In "DEQ announces air pollution controls for oil recyclers," June 15, DEQ representative Jeff Bachman is quoted as saying that air pollution monitoring in smokestacks is not feasible.
This wildly misrepresents the situation. Continuous Emissions Monitors (CEMs) have been used in smokestacks for years, and many continuous monitoring technologies are commonly used in industrial sites and in nearby communities. Even consumer-grade devices can monitor the chemicals under discussion (total VOCs) for a mere $200. A small handful of these set up on residents' porches would give locals a reasonable approximation of the situation, in real time. All of these have been successfully done in Pittsburgh, Pennsylvania, San Francisco's Bay Area, and elsewhere.
Bachman's dismissive attitude to the problem is concerning. By overstating the technical challenge, he delegitimizes the community's rightful concern about having access to information about what we breathe. At a time when Gov. Kate Brown and Mayor Ted Wheeler are setting meaningful agendas for cleaning up our air, this can't-do attitude demonstrates the DEQ's rudderless passivity that has put our health at risk in the first place.
Now is the time to get serious about cleaning up the air. It is not the time to check our ambition at the door.
Dr. Dawn Nafus
'Cuts only' a failed approach
Last November, Oregon voters rejected Measure 97, which would have placed a 2-percent excise tax on corporate sales over $25 million to help fund Oregon's basic services. The corporate opponents of this measure warned that if Measure 97 was passed the result would be increased layoffs, higher energy rates, and a negative impact on the state's economy.
Imagine my surprise hearing that Nike will lay off 1,400 workers — with an untold number in Oregon — and that PGE is seeking a rate increase. These actions have taken place despite Measure 97's defeat. Everything that corporations warned would occur if the measure passed is occurring despite its failure. It's almost as if negligible corporate marginal tax rates have no impact on private-sector jobs or rate increases.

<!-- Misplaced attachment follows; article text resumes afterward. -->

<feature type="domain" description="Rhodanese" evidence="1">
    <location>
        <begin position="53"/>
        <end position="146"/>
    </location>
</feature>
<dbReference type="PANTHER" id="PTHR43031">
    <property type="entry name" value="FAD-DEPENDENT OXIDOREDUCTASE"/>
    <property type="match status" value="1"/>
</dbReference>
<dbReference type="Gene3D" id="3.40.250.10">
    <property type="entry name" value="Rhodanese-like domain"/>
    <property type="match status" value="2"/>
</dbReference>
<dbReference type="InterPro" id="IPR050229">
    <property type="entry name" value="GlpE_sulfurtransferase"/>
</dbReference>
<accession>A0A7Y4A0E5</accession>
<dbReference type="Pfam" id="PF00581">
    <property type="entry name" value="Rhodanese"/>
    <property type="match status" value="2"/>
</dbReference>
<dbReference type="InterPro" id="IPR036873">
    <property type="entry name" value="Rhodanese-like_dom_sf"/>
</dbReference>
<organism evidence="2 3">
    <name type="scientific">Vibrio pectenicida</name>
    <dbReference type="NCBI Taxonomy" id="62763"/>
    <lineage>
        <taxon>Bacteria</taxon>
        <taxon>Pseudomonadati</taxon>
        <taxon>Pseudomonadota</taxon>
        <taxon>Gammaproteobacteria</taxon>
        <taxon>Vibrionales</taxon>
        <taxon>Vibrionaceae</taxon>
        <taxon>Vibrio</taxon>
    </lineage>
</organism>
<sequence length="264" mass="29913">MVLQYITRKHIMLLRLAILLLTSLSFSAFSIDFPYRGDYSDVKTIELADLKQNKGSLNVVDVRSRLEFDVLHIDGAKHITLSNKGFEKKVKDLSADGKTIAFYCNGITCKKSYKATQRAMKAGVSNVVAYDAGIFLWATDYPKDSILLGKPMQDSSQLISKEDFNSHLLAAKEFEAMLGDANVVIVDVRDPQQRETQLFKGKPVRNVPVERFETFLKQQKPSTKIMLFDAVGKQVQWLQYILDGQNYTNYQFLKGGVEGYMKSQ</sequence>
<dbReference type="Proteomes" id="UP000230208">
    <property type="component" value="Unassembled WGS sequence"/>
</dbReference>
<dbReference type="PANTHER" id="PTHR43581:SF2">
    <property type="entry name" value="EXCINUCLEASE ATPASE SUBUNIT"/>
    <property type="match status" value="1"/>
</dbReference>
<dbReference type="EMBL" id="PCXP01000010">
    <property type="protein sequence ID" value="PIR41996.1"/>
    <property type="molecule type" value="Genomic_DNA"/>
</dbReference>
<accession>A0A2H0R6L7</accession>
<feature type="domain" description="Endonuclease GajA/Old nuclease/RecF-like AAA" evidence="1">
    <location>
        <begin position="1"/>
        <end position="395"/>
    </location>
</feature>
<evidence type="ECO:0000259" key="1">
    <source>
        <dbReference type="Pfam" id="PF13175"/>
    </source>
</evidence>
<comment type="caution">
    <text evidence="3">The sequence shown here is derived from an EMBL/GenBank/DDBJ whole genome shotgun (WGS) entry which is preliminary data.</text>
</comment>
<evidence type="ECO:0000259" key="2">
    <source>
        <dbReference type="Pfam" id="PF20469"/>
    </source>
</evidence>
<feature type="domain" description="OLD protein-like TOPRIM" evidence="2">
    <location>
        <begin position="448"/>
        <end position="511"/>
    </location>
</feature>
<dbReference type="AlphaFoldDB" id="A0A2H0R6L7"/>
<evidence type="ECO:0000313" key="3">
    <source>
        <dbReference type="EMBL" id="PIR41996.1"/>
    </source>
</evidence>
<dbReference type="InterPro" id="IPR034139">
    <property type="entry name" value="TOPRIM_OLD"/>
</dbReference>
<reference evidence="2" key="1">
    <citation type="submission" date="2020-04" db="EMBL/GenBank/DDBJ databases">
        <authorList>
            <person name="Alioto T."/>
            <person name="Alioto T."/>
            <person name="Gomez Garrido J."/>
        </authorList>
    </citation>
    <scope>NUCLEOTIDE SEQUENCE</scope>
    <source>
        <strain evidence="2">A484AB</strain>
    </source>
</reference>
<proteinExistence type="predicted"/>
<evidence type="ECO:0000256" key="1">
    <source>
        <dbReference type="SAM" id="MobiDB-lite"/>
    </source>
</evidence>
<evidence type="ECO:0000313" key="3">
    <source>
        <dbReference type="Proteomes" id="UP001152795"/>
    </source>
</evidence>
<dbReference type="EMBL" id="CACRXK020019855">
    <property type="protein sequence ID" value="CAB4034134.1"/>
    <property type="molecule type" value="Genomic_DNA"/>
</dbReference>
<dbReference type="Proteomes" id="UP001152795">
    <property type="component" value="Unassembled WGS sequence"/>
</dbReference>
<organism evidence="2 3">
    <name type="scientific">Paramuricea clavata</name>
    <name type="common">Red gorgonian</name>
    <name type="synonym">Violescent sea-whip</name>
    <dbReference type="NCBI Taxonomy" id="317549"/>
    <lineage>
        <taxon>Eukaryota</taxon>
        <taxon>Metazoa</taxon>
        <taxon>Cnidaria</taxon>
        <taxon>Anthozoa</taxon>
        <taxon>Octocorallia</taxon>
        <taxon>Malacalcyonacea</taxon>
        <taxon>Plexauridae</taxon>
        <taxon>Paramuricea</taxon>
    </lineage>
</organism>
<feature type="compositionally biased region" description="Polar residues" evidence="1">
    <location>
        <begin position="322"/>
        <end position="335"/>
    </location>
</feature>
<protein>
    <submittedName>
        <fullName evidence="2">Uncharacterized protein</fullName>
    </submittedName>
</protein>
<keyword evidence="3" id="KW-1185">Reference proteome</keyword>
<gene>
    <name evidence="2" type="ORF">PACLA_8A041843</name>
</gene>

Meanwhile, the legislative session is drawing to a close with a "cuts only" approach to Oregon's underfunded state services. Increased revenue is never an option "on the table" by powerful corporate interests. Consider the economic impact of a "cuts only" approach: public-sector layoffs will occur, each one representing fewer consumers of products and services. This removal of economic activity places further strain on the state's safety net. And would out-of-state companies relocate to a state that can't fund basic services? Of course not.
Kansas demonstrates how a "cuts only" approach is a failed approach. Kansas passed a series of tax cuts, allowing businesses to virtually pay no taxes, hoping to stimulate the state's economy. But after a series of slashed budgets resulting in four-day school weeks and other negative results, Kansas lawmakers have revoked these tax cuts and restored revenue to a level that will fund basic services.
A "cuts only" approach is a failed approach. Investment in schools, health care, and basic services are desperately needed. The only way to accomplish this is if corporations pay their fair share.
Use Wapato Jail for homeless services
Multnomah County Chair Deborah Kafoury and other leaders dealing with the problems of homelessness do not need further proof to open Wapato as a homeless service center after the MAX killings and the theft of one of the victim's possessions by mentally disabled and homeless individuals.
We as a society have done our part in spending $90 million in building and maintaining this well-designed, 15-year-old, vacant facility that can temporarily house, medically serve, and job train over 1,000 people in three separated dormitories and an expansive yard. Central City Concern can attend to the mental and physical needs of those wanting help in this minimum security facility. The well-qualified nonprofit has been fulfilling its mission of providing affordable housing and services for decades.
CCC's humanitarian approach in relieving the inhumane, unsafe and unsanitary encampments in our public domain should be greatly expanded. Professional supervision in a proper facility will help prevent unlawful violent acts by physically strong but mentally weak individuals who prey upon the vulnerable. However, this can only work if the "party vagrants" who do not want help are given "move out" assistance by law enforcement.
Multnomah County and the city of Portland both have $25 million in public money for homeless services. The public has voted to approve $282 million for permanent housing. Multnomah County should use Wapato as a $90 million asset, not sell it as a $10 million liability, by providing a temporary safe and sanitary environment to evaluate each desperate individual for assistance. The overwhelming homeless crisis requires a bolder, cost-saving strategy immediately for a healthier community.
(Perkins is a former member of the Portland Housing and Community Development Commission.)